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Vol. XIV No. 6
Friday February 10 - February 16, 2006

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by Saichon Paewsoongnern

 

Local Personalities

James Grunwell tomorrow’s Schumacher?

by Dr. Iain Corness

I spent a most enjoyable hour with a shy young man on his way up in his chosen field – motor racing. While there are many aspirants to the heady world of fast cars, James Grunwell has the credentials, having just won a Formula BMW scholarship against a huge field of hopefuls, to compete in the class that set Ralf Schumacher on his way to fame and fortune in Formula 1. At 16 years of age, that should be enough to give any young man a swelled head, but James Grunwell is not a braggart. He sat there drinking a cola and spoke quietly of his achievements, and his hopes for tomorrow.
His background is interesting. He was born in Holland, has a Dutch mother and a British father, but has spent the past 15 years in Thailand, so speaks fluent Thai (and English). His interest in motor sport was certainly not inherited. His Quantity Surveyor father was a noted footballer, who harbored the hope that one day he would play in the same side as his son, but his maternal grandfather did watch F1 on TV.
At school in Bangkok, he was an average student, with a more than average interest in sport, but by the time he was 13 years old, his favorite pastime at the weekends was running rental go-karts at the track in Pattaya. This was probably thought of as a good pursuit by his parents, keeping their son away from the electronic dens of iniquity that attract most 13 year olds.
One of his school friends owned a kart, and when he returned to Australia, asked James if he would like to buy it. Grunwell Senior probably thought this was not a bad idea as they would save all the rental fees, while still giving his son something to do on Sundays. Joe Grunwell put his hand in his pocket and James became the owner of a kart.
The Sunday runs-for-fun lasted only three months, as James heard about the Thailand Championships to be held in Bangkok. “I entered just for fun,” said James. He had nobody with him, and soon found out that ‘serious’ go-kart racers came with pick-ups full of equipment, spare engines and a mechanic. Despite having just himself and his kart, James came third, but he will most probably be remembered for having stopped as soon as he received the chequered flag indicating the end of the race, instead of just slowing down, and the rest of the field ran into him!
After that auspicious start the Grunwells, mother, father and James sat down to see what they were supposed to do next, if James wanted to continue with this ‘habit’. That was when they found out that motor racing (at any level) is expensive, his parents admitting at that time that they were totally naïve, never having been personally involved in motor sport. However, with James saying that he wanted to practice at the weekends, rather than hang out with the boys, the senior Grunwells swallowed hard and began to look at how they could afford this ‘hobby’ which was rapidly looking like an insatiable money monster. Those ‘in the know’ told them that they should look for sponsorship, and Champion (the spark plug people) said they would help. This eased some of the financial burden, but never forget that motor racing is a bottomless pit, into which you throw money! James also found out that when you are sponsored, you have a responsibility to the sponsors. No longer could he play contact sports such as Rugby, which he enjoyed, as he had to make sure he was injury-free and in top physical shape to compete at the weekend under the Champion banner.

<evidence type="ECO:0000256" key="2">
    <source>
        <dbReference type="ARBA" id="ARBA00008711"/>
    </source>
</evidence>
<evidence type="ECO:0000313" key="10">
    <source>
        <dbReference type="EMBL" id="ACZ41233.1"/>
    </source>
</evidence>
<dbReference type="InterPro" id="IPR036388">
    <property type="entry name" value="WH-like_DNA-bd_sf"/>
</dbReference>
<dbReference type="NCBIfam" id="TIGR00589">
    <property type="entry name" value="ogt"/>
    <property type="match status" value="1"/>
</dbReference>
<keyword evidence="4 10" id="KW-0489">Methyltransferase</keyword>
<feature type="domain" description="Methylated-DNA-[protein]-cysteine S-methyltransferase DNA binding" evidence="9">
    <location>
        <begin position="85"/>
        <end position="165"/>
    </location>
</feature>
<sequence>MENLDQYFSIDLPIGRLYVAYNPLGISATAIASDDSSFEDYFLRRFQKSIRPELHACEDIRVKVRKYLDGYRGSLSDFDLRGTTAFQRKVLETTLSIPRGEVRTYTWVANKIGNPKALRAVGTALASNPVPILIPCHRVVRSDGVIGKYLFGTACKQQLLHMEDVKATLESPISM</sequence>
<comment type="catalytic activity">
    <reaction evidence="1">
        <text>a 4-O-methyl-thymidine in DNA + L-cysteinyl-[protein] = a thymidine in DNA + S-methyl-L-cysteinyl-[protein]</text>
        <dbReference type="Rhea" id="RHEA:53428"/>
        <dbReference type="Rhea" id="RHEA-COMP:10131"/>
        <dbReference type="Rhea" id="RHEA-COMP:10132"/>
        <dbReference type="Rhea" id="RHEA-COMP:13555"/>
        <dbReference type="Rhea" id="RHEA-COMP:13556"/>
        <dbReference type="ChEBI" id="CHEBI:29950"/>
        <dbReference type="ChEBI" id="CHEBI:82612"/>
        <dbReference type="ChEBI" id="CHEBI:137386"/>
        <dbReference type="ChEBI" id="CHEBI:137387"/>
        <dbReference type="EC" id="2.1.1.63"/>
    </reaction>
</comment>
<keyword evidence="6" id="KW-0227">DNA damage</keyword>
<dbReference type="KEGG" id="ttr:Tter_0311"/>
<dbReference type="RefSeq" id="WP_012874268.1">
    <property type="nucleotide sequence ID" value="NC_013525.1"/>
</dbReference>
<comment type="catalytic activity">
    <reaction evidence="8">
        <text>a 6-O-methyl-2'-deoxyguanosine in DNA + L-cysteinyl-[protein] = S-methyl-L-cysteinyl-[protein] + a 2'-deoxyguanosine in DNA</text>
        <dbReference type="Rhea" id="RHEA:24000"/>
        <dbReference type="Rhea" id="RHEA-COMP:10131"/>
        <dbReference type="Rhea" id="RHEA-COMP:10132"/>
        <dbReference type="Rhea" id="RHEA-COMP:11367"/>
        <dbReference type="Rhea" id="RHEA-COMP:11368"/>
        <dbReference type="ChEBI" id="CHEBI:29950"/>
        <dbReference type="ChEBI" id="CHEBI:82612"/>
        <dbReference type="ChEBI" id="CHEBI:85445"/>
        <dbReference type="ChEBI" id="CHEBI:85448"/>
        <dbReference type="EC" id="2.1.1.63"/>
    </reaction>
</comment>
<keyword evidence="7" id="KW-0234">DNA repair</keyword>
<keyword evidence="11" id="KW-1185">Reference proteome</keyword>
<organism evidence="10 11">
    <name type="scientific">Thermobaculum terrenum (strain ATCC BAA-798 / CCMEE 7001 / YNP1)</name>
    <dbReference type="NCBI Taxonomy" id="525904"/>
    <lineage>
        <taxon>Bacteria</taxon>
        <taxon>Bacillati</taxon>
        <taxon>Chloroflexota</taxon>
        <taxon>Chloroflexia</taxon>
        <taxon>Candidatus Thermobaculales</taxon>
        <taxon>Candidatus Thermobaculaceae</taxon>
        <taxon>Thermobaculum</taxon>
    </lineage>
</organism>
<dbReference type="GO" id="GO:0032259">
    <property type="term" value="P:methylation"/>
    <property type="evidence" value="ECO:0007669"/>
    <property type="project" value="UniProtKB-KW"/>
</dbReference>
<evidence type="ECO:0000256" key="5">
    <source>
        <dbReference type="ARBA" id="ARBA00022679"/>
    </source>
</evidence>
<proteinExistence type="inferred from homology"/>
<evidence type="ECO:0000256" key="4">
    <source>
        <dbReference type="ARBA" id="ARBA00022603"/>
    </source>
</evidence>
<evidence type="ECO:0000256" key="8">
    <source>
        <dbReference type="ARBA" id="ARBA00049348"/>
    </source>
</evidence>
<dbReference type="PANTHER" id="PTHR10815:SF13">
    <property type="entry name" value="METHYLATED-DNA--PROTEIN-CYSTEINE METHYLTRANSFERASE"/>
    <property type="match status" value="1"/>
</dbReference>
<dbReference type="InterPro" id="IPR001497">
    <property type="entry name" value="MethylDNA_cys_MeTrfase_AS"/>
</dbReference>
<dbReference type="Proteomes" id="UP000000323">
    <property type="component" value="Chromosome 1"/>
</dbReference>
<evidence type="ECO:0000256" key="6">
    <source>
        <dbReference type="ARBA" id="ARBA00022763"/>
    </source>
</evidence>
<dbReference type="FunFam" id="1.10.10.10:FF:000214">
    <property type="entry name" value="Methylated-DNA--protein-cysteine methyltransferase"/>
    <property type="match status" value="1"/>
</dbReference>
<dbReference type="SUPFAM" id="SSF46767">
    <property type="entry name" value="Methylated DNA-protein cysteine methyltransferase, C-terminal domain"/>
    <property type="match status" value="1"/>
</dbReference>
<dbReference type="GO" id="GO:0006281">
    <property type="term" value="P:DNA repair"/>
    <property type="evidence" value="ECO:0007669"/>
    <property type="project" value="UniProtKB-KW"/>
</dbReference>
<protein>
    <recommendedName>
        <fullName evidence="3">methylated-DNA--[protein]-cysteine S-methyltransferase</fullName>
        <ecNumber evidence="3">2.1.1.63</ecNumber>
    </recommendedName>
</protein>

However, now with their little team starting to look a little professional, James moved up into the Yamaha kart class and won the title. But now it was time to keep moving upwards. His mechanic raced a Mini at the Bira Circuit and James was invited to drive this car. “Invited” actually meant that he had to pay for his drives, and despite some dates clashing with his go-kart commitments, he still came third in the Mini championship. It should not be forgotten either, that at 15 years of age, he was not eligible to drive the Mini on the road!
That takes us to the start of the 2005 racing calendar. James by now had a taste of circuit racing and with Champion (and Mum and Dad) behind him he entered the ‘Concept’ car series at Bira, and the Rotax Max Junior series on the kart tracks. This gave him two wins in the Concept car, and a character building string of mechanical breakdowns; however, he won the Thailand kart title. This saw him representing Thailand at the World Final in Malaysia at the end of 2005, and closely after that, he was talked into trying out for the Formula BMW championship in Bahrain. There he set the fastest time, against some very much more experienced drivers, with everyone in equal machinery. The scholarship was justifiably his!
Now with the Formula BMW sponsorship in his pocket, he will be racing throughout Asia in this ultra-competitive series, which races at some of the F1 meetings, giving the youngsters a chance to be ‘noticed’. The Grunwells (Senior and Junior) now understand the system and have secured a seat with the Meritus Team, a group that has fostered such talent as Narain Kathikeyan (now in his second year in F1), Takuma Sato (F1 regular) and several other championship winners. However, this does not come cheap either. Around USD 200,000 to give James a crack at the first rung of the ladder towards the ‘big time’. His USD 50,000 scholarship, while sounding wonderful, falls short if you are serious about this game. James is. I believe he has the talent to go a long way. Your company can become involved in this young man’s future too. Contact the Grunwells through [email protected]



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